Pete Wargent blogspot

Co-founder & CEO of AllenWargent property buyer's agents, offices in Brisbane (Riverside) & Sydney (Martin Place), and CEO of WargentAdvisory (providing subscription analysis, reports & services to institutional clients).

4 x finance/investment author - 'Get a Financial Grip: a simple plan for financial freedom’ (2012) rated Top 10 finance books by Money Magazine & Dymocks.

"Unfortunately so much commentary is self-serving or sensationalist. Pete Wargent shines through with his clear, sober & dispassionate analysis of the housing market, which is so valuable. Pete drills into the facts & unlocks the details that others gloss over in their rush to get a headline. On housing Pete is a must read, must follow - he is one of the finest property analysts in Australia" - Stephen Koukoulas, MD of Market Economics, former Senior Economics Adviser to Prime Minister Gillard.

"Pete Wargent is one of Australia's brightest financial minds - a must-follow for articulate, accurate & in-depth analysis." - David Scutt, Business Insider, leading Australian market analyst.

"I've been investing for over 40 years & read nearly every investment book ever written yet I still learned new concepts in his books. Pete Wargent is one of Australia's finest young financial commentators." - Michael Yardney, Australia's leading property expert, Amazon #1 best-selling author.

"The most knowledgeable person on Aussie real estate markets - Pete's work is great, loads of good data and charts, the most comprehensive analyst I follow in Australia. If you follow Australia, follow Pete Wargent" - Jonathan Tepper, Variant Perception, Global Macroeconomic Research, and author of the New York Times bestsellers 'End Game' and 'Code Red'.

"The level of detail in Pete's work is superlative across all of Australia's housing markets" - Grant Williams, co-founder RealVision, author of Things That Make You Go Hmmm...one of the world's most popular & widely-read financial publications.

Friday, 18 March 2016

Negative gearing set to stay

"Oops!"

The Labor Party's Opposition Leader Bill Shorten and Shadow Treasurer Chris Bowen had pledged to limit negative gearing to new properties only from 1 July 2017 in order to save the federal budget a highly questionable $32.1 billion over a decade.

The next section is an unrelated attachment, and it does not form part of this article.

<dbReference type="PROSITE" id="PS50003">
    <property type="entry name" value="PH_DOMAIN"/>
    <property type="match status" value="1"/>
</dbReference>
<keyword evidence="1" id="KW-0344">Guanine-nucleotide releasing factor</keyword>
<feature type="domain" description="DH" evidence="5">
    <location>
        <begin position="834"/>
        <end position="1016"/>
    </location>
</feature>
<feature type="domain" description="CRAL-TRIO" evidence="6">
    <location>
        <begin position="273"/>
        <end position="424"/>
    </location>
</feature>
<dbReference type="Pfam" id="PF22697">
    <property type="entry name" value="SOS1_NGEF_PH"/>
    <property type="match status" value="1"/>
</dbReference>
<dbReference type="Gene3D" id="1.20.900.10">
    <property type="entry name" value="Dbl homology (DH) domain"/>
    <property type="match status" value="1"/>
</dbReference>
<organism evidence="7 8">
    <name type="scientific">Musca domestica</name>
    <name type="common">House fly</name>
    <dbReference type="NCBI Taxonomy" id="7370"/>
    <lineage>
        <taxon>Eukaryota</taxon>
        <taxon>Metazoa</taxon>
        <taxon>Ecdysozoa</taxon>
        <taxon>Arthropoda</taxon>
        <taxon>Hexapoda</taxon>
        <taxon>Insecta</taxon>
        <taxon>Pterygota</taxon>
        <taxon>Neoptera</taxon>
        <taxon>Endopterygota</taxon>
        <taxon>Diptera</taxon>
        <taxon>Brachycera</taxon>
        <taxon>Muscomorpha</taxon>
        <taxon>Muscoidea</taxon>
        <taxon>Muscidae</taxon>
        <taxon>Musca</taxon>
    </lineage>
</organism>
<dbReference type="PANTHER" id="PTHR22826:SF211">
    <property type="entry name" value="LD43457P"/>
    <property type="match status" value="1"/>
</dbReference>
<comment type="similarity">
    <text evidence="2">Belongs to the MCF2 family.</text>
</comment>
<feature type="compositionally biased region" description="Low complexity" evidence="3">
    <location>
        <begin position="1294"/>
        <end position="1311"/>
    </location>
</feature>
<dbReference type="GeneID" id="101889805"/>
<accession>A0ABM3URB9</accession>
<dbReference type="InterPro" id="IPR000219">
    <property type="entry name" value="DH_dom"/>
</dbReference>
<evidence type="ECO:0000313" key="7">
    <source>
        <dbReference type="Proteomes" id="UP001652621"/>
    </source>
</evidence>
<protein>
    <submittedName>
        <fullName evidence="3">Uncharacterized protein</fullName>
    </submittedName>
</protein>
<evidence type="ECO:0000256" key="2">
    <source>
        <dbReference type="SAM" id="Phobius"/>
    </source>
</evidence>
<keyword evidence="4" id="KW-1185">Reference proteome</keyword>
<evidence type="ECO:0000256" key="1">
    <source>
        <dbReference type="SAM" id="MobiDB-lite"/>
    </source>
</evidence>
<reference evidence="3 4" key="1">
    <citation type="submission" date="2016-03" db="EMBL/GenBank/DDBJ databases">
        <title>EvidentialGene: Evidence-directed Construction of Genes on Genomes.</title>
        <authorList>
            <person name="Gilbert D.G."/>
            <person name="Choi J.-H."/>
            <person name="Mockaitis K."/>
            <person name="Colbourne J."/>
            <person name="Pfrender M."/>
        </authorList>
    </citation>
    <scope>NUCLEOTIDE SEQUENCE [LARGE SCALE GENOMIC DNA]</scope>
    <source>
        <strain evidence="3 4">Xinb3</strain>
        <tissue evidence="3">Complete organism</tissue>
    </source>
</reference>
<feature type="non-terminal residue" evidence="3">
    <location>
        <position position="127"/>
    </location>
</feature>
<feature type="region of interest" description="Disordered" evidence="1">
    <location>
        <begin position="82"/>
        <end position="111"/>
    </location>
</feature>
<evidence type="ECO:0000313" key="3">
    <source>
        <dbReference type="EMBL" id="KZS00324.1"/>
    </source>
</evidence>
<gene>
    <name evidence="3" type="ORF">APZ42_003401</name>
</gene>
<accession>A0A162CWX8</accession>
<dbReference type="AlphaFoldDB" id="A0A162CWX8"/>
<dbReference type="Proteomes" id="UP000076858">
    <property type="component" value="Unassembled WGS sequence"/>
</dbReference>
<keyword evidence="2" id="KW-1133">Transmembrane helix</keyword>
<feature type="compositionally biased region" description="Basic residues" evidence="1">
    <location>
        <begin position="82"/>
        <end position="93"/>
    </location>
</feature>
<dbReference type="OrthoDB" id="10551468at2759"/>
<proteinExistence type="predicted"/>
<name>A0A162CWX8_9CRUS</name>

This always sounded suspect based upon my day-to-day experience in the market given that the overwhelming majority of property investors are only making at worst moderate net rental losses these days.

Yes, investors have been considerably more active recently due to prevailing low interest rates, but remember the ratio of stock versus flow, while new investors have been generally able to borrow money at around just 4 per cent, or somewhere close to it.

Unfortunately as I expected it transpires that the ALP have botched their numbers, and Labor will accordingly cop a good deal of heat on this point from the Coalition.

Net rental losses halved

The latest Australian Taxation Office (ATO) Taxation Statistics to 2013-14 show that the potential budget impact of negative gearing to taxpayers has crumbled by well over 50 per cent in only two years (and by considerably more from the peak), and of course there will be more declines to come for at least the next two tax years as well. 

It is no shock to me to discover that net rental deductions have fallen by more than half in the two tax years to 2013-14, from $7.9 billion to just $3.7 billion.

And recall that the cash rate has been cut several times further since 1 July 2013, from 2.75 per to only 2 per cent, so there are yet further declines to net rental losses in the post.

The latest statistics for financial year 2013-14 show that just under 1 million or exactly 60 per cent of those claiming net rental losses have a taxable income of less than $80,000 (thereby paying tax at a highest marginal rate of only 32.5 per cent or lower), while only 133,307 or 8 per cent of those claiming are paying tax at the highest marginal rate.

It is true to a point that middle aged and slightly older Aussies tend to negatively gear property around their peak earning years. This rings true from my experience and the experiences of my peers - none of us owned rental properties as students, or indeed for some time after that as we paid off student debts and saved initial deposits, but plenty do now we are in our late thirties.